Is the Word Rapture in the Bible?

Is the word rapture in the Bible? That’s the question that has Christians up in arms, and the answer varies from person to person. The term is a relatively recent concept, and there are a number of problems with its use. For starters, it’s a plot device that has become deeply ingrained in fundamentalist circles. This is bad theology, and Jesus would be baffled at its use.

While we don’t know for sure, there are several references to the word rapture in the Bible. In the book of Revelation, Jesus was supposedly gathered to heaven before he ascended. In Revelation 12:5, the word “rapture” is used in two different contexts. In the first instance, it refers to a resurrection and the second is used to describe the rapture of the Church. However, in the other case, the term refers to the Church itself.

Many believers believe that Jesus is going to come back, and the word rapture is an integral part of that. Although Jesus doesn’t mention how He’s going to do it, other Bible texts make it clear what’s going to happen. Some passages, such as Matthew 25:6, Mark 12, Luke 17:25-35, and 1 Thessalonians 4:13-18, describe how believers will be caught up to meet the Lord in the air.

Whether or not the term rapture is in the Bible depends on what interpretation of scripture you read. The word comes from the Greek word rapturo, which means “caught up” or “taken away.” In this context, the rapture is used to describe the physical removal of Christians from earth to heaven. It’s unclear if the word rapture is a literal event, or an idea.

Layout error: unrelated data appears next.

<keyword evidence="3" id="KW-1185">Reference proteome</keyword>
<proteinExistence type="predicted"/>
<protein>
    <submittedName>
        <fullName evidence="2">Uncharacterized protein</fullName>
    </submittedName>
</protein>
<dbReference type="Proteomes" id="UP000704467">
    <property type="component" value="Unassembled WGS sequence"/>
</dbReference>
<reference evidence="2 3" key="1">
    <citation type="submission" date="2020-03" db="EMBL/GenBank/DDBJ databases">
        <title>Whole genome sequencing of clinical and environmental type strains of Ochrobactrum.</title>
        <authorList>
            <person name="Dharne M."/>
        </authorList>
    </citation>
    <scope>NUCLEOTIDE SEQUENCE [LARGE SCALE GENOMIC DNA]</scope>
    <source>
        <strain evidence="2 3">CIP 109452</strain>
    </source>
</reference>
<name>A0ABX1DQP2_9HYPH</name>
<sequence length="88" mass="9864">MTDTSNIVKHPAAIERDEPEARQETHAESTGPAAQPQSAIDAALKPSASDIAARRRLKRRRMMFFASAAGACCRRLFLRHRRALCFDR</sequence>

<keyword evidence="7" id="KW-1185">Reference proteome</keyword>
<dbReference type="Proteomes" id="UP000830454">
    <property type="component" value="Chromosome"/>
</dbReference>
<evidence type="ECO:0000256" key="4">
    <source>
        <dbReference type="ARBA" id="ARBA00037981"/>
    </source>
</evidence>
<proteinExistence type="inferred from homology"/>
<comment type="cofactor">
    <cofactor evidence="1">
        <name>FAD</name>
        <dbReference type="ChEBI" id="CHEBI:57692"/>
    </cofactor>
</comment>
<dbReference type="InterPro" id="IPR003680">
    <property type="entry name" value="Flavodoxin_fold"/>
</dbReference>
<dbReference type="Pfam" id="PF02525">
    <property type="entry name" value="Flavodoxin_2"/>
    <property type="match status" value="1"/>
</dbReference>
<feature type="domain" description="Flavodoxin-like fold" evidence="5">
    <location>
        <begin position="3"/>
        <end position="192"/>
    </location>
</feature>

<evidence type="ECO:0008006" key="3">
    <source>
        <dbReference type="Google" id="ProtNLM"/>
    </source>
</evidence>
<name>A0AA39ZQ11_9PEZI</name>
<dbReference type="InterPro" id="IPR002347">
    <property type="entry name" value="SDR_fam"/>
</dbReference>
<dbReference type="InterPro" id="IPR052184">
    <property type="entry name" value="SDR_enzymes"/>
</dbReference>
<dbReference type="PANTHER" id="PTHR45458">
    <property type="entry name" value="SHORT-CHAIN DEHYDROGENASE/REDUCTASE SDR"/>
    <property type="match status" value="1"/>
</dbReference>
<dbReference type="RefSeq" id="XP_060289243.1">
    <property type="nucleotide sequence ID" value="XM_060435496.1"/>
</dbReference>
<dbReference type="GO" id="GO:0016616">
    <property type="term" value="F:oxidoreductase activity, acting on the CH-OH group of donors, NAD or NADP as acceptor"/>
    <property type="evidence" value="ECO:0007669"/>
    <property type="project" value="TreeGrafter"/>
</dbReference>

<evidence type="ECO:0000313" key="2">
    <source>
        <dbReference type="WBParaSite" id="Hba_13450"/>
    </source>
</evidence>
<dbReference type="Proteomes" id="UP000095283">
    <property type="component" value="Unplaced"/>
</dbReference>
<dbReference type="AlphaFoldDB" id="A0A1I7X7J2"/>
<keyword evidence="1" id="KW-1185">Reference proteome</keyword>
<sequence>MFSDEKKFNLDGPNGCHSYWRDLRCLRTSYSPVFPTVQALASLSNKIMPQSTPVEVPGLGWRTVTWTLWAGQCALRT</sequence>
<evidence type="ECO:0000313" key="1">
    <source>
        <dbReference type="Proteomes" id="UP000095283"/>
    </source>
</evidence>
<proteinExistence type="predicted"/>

If you want to learn more about the rapture, read the Bible and other Christian books. Alan Hultberg, an associate professor of Bible exposition at Talbot School of Theology, co-author of Three Views on The Rapture, has several excellent books to recommend. A good place to start is with his book, Three Views on the Rapture. There are a few different interpretations of this term, but both hold the same truth: Jesus and the rapture are biblical and have a place in it.

It first became popular in the United States in the 19th century. John Nelson Darby, an Irish evangelist, taught the ideas of premillennialism and dispensationalism. A few years later, William Eugene Blackstone preached the theory of the rapture, which went on to sell more than a million copies. This book even spawned a popular series of movies, including The Left Behind franchise.

Some Bible passages reference the word rapture in the context of religious apostasy. In Acts 12, the angel that delivered Peter from the apostasy departed and Paul prayed for his thorn in the flesh to fall off. The word rapture is only used twice in the New Testament, and both times in connection with the apostasy of Christians.